On Monday evening, Landmark President Bob Dunn, the developer who’s studying the feasibility of creating the One Big Sky District in downtown Billings, focused city council attention on a proposed multi-use convention center.
But that’s only one project anchor he and his team are evaluating, Dunn told The Gazette the next morning.
“You will soon see the magnitude of opportunity we think exists around health and wellness,” Dunn said of the other district planned for the development, which Landmark and its Billings partners are studying through the end of the year. “It’s clearly one of the catalysts for growth in the future.”
Capital investment, he said, will follow the growth of Billings’ two biggest medical centers, St. Vincent Healthcare and Billings Clinic. He said mixed-use development, including multi-generational housing, will naturally tend to cluster in the wellness district, which also benefits from the influence of Billings’ nearby four-year institutions — Rocky Mountain College and Montana State University Billings.
The wellness district could also attract startups and more traditional medical technology companies, “maybe on a modest scale,” Dunn said.
He said Landmark often invests in the projects it has researched. “We’re working through this process with the idea we want to have a long-term interest in Billings from an investment and development standpoint,” he said. “We’ve been very open about that.”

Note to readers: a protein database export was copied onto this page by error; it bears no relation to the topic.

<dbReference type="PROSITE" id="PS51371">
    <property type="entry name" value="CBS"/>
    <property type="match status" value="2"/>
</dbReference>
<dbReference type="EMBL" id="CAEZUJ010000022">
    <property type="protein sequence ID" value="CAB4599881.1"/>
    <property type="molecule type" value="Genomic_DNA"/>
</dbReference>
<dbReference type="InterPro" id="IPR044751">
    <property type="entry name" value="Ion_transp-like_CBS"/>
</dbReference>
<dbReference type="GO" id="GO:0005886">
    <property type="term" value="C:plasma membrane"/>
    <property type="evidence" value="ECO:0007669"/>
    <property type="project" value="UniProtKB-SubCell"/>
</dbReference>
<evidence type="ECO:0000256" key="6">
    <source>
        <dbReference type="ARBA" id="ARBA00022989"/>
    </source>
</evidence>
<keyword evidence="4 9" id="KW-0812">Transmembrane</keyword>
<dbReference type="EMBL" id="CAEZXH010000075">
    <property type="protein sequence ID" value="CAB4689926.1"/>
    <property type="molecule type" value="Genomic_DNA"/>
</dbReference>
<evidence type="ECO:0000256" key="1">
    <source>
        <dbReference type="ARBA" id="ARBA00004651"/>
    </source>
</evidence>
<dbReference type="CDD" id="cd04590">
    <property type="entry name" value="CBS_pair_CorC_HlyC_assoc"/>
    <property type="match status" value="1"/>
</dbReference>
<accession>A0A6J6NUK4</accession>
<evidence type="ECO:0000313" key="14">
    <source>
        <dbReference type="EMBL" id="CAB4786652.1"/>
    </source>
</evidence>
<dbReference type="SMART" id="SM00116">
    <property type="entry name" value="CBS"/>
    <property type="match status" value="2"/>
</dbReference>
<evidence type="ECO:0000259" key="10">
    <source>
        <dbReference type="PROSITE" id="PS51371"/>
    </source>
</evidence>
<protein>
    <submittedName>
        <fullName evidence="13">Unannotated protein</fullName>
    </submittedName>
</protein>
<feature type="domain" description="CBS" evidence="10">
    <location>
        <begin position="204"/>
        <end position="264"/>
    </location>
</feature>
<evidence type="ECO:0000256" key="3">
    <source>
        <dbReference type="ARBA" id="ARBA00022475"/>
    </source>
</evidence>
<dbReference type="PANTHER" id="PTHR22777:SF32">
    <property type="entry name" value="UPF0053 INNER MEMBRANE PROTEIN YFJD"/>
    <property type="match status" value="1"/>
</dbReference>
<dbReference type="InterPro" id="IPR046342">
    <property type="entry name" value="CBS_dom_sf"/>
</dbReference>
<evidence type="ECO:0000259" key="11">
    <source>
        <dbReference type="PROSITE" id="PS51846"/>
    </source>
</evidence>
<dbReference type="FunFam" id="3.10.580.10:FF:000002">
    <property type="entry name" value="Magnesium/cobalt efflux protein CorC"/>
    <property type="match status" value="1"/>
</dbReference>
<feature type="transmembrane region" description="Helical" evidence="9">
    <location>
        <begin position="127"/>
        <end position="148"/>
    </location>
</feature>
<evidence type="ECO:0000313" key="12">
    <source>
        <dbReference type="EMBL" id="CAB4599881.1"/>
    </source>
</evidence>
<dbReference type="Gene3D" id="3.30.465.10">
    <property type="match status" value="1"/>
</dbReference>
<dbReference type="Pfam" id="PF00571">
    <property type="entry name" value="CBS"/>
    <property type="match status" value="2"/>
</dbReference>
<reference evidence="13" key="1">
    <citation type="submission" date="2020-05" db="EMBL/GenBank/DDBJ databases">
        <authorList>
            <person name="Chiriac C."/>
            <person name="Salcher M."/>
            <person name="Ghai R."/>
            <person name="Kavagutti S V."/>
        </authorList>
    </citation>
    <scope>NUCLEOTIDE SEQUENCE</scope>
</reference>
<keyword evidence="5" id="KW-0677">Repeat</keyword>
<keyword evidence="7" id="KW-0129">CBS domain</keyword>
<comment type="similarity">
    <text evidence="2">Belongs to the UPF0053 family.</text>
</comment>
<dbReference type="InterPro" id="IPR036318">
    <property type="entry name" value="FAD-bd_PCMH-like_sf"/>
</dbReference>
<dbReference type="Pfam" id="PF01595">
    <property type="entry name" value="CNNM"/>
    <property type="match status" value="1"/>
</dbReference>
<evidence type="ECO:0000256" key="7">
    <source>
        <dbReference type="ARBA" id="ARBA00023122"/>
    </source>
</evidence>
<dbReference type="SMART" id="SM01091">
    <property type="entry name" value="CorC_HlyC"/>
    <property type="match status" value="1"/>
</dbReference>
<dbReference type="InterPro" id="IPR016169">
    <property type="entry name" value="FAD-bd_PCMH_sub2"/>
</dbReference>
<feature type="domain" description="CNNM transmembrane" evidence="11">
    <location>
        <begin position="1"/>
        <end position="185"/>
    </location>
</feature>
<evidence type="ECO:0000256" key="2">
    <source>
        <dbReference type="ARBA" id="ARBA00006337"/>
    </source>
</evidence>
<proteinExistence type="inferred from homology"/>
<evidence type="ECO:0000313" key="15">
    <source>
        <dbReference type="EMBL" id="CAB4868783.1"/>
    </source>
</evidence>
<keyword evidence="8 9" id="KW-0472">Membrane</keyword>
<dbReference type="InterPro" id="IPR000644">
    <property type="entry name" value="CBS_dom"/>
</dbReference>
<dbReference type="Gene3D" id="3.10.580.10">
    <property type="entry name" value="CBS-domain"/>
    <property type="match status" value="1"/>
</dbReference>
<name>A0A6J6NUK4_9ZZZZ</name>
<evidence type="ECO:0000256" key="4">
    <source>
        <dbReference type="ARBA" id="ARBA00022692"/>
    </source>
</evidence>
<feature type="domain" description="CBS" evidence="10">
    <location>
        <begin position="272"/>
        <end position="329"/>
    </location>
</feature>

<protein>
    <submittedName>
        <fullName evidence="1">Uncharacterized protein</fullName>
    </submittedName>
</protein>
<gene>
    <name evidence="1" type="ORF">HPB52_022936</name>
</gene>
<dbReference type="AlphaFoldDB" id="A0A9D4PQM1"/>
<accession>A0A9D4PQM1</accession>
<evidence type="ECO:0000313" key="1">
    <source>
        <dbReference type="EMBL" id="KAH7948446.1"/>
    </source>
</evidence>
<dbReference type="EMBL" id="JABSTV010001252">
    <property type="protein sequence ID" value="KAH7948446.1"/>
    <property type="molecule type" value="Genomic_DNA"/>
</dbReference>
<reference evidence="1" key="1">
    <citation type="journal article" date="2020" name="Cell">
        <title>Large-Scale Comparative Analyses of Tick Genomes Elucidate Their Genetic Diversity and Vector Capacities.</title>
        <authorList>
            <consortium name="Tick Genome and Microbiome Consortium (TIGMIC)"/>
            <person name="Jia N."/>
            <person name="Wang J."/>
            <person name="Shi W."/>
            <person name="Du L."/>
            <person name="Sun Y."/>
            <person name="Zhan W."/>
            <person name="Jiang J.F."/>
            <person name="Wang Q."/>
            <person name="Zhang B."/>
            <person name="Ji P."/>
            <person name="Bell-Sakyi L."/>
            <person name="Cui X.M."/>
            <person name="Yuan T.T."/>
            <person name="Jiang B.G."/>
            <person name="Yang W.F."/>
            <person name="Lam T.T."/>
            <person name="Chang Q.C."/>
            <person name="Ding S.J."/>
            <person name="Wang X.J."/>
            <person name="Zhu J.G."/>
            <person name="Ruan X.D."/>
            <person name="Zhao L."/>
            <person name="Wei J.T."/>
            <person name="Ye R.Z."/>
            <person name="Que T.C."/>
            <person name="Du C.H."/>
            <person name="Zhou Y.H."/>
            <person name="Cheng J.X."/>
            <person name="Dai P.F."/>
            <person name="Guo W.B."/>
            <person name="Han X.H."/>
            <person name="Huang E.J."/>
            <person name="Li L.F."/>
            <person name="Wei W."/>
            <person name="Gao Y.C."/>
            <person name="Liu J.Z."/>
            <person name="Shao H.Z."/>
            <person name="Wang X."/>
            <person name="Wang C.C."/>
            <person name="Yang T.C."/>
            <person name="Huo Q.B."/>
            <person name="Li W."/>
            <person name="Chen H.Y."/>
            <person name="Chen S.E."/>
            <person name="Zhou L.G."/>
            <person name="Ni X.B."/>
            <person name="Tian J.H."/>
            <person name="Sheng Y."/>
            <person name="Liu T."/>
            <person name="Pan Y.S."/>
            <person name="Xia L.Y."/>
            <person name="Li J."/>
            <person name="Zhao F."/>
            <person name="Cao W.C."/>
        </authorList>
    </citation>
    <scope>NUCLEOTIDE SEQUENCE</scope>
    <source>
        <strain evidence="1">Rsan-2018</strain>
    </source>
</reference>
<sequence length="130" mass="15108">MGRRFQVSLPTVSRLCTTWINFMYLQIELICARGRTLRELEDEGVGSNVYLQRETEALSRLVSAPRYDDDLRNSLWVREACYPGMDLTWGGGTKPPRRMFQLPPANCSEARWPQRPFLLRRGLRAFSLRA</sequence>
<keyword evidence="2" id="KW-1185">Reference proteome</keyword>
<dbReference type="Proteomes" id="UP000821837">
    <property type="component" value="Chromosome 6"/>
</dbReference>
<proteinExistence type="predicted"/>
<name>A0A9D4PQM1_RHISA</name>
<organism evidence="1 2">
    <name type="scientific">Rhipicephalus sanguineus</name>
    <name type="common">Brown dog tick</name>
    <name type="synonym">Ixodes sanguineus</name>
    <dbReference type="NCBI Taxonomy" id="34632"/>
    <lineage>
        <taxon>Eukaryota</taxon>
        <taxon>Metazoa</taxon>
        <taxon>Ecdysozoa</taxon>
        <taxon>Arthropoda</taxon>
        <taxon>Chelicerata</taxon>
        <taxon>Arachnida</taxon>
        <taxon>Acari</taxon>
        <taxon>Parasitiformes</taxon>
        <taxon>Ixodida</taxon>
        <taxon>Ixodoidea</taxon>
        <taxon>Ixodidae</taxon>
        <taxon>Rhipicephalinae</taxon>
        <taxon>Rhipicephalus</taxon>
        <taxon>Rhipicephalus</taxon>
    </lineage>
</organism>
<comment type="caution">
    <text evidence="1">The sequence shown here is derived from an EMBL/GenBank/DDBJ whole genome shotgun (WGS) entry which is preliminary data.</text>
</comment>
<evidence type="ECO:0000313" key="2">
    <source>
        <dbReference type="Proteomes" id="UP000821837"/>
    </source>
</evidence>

The end product the study will produce “is a document centered on strategy,” including a market study, he said.
“What hurts a lot of plans is that pretty pictures are painted, but the economic reality catches up later,” he said. “Is there a market that supports these ideas? We need a good basis of analysis to tell us there is a market to support the rent levels we need.”
He also spoke Monday with Gov. Steve Bullock about "what (the development) can do for all of Montana” by supporting rural interests, building the area’s workforce and supporting the state’s tourism industry.
“We didn’t present him a definitive plan at this point,” Dunn said, “but we explained what we’re working toward.”
Dunn said he’s been particularly struck by the “spirit” shown by the city’s economic development partners, including Big Sky Economic Development and the Billings Chamber of Commerce, including its tourism arm, Visit Billings.
“This is something we have come to value in Billings, the spirit and desire to come up with a great plan with a great vision, and then to make it happen,” he said.
Dunn said he and his team have picked up on “a spirit in the community to get something done, and that’s contagious. We believe there is a big opportunity here, something we want to be part of.”